facebookPost-covid market crash, 2020 was a crazy year in terms of stock growth - defying traditional views on how stocks grow. Do you think fundamentals still hold or are there new aspects to consider? - Seedly

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Anonymous

04 Mar 2021

โˆ™

SeedlyTV

Post-covid market crash, 2020 was a crazy year in terms of stock growth - defying traditional views on how stocks grow. Do you think fundamentals still hold or are there new aspects to consider?

One example is Tesla, which analysts said will crash and only after roughly a year it dipped significantly over the past week. It also exceeded a lot of price valuations during that run.

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What are your thoughts?

Alexius Pooh

Alexius Pooh

04 Mar 2021

Level 4ยทAPAC Business Consulting Intern at SWIFT

Fundamentals will always matter. Eventually, intrinsic value (consisting of other intangibles like possible future growth & company economic goodwill) will catch up to the enterprise value of each company.

When people deploy assets into growth stocks, they expect the intrinsic value to multiply rapidly over the years to reach the enterprise value they are paying for.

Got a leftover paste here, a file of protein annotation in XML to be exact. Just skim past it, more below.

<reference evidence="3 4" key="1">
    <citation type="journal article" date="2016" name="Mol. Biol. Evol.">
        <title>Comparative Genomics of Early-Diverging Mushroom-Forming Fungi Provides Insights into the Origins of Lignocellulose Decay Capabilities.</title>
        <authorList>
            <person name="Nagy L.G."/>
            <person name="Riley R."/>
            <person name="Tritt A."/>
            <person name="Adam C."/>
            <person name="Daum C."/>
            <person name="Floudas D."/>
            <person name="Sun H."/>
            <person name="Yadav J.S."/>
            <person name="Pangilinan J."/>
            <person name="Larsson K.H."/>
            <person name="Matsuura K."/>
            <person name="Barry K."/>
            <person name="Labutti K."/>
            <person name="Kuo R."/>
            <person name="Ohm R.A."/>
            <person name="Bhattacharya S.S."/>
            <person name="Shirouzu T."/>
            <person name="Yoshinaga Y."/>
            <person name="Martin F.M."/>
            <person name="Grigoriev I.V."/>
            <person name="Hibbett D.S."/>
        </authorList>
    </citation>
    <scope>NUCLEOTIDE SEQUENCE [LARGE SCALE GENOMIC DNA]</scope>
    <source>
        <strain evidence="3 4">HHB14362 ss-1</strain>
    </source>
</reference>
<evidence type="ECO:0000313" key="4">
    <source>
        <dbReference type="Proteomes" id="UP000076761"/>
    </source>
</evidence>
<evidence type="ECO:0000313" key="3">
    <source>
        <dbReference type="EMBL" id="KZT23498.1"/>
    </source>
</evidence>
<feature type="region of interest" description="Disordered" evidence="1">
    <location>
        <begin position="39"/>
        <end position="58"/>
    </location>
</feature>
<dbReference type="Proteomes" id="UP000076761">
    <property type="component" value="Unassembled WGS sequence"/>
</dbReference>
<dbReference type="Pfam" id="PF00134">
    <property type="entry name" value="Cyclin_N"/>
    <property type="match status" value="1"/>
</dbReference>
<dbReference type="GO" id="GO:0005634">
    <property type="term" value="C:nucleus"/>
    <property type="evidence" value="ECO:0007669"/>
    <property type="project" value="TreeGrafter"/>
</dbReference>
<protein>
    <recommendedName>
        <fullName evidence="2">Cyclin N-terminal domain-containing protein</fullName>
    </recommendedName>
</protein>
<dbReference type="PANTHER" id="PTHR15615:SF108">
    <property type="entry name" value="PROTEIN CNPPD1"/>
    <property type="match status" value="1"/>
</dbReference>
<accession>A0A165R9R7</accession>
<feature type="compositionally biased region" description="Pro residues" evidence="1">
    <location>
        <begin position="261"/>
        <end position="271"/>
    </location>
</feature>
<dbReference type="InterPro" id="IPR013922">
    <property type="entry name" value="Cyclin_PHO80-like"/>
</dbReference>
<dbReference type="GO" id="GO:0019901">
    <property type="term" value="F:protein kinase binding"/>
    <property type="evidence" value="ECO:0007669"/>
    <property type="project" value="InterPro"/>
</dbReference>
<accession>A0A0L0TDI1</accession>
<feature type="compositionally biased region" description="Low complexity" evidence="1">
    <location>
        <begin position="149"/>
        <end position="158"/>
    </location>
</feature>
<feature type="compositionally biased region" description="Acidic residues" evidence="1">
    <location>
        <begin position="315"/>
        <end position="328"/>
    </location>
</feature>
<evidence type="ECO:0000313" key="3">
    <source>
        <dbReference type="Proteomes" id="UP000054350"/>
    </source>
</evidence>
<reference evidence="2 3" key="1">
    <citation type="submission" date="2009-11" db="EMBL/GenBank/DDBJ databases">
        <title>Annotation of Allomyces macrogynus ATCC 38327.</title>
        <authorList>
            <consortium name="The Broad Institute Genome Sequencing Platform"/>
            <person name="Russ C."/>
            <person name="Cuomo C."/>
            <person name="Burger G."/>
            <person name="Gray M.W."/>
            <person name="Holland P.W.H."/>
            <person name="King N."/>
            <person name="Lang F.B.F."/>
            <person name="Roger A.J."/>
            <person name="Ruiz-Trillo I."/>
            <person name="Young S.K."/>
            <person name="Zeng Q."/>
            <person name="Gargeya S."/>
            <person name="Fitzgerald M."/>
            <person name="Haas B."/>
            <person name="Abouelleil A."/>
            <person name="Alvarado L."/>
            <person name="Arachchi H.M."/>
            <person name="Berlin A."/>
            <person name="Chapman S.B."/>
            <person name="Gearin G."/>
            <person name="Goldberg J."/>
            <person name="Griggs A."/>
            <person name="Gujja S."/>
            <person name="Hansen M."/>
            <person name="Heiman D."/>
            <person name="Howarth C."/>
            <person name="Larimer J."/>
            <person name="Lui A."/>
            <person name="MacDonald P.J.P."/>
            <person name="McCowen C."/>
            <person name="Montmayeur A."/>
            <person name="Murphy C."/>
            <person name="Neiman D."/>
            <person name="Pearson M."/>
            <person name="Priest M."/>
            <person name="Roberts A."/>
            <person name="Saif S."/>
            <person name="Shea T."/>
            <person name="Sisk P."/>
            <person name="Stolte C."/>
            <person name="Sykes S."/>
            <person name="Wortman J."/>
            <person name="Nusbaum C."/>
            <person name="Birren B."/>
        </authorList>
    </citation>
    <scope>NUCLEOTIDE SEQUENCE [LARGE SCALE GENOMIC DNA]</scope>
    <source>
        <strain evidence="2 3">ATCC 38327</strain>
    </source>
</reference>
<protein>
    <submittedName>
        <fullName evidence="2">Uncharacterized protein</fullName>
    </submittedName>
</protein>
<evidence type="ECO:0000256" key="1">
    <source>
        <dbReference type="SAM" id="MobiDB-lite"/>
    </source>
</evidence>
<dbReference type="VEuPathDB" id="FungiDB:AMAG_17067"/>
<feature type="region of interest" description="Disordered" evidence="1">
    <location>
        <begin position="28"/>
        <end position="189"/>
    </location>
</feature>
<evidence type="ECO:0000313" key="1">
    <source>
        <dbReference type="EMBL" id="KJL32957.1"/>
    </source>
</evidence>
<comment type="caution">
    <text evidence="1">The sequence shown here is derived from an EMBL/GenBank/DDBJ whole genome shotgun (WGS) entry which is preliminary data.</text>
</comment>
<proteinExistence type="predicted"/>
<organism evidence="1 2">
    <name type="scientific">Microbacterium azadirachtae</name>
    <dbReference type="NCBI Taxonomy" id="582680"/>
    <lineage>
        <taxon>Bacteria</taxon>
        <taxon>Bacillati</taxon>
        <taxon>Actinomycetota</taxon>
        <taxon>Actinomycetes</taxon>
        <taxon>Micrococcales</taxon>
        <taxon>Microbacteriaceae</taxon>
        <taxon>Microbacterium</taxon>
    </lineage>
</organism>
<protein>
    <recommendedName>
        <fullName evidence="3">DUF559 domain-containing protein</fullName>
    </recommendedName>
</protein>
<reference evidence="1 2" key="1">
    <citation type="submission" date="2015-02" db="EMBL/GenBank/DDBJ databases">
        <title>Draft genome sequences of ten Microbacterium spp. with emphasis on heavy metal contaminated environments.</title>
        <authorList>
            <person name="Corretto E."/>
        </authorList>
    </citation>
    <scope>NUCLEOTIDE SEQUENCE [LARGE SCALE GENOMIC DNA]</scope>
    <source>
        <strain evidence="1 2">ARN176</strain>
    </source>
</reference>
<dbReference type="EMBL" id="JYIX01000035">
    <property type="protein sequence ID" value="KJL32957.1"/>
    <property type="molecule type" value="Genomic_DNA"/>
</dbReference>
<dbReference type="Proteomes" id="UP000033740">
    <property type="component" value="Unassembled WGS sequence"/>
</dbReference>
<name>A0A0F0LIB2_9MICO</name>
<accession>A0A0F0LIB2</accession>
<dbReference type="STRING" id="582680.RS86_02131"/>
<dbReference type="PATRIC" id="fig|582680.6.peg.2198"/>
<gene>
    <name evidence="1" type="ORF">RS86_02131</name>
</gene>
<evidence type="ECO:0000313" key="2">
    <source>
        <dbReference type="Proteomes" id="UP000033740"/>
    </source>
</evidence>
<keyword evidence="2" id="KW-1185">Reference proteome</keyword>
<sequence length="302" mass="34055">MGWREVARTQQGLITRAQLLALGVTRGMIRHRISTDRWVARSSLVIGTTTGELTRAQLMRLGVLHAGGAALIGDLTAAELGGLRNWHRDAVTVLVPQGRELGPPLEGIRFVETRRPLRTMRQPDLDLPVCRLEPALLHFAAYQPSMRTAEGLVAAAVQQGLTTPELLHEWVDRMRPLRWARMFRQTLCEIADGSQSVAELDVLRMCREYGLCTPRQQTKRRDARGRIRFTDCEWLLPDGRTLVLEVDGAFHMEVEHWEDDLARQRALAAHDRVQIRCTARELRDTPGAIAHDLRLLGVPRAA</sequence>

In a market crash, the opposite is true, the enterprise value will instead chase the intrinsic value of the company and go down rapidly (what we have been observing these last 2 weeks).

Many people will also say that low interest rates are the reason why stock prices are inflated. Yet, we all know it is unrealistic for interest rates to be this low over a 10-30 year long term basis. So once again, unless you are a short-term investor, there is no much sense in following interest rates to invest.

Hope this helps!

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I would think a companies fundamentals is still one of the most important things to look at at any given time. All the other aspects such as rising bond yields or another Covid 2.0 aren't really helpful in terms of how I see long-term investing.

What matters more is if the company can withstand and grow not just in good times, but in bad times as well. As long as the fundamental holds, just stay in the market and ride out the bumps.

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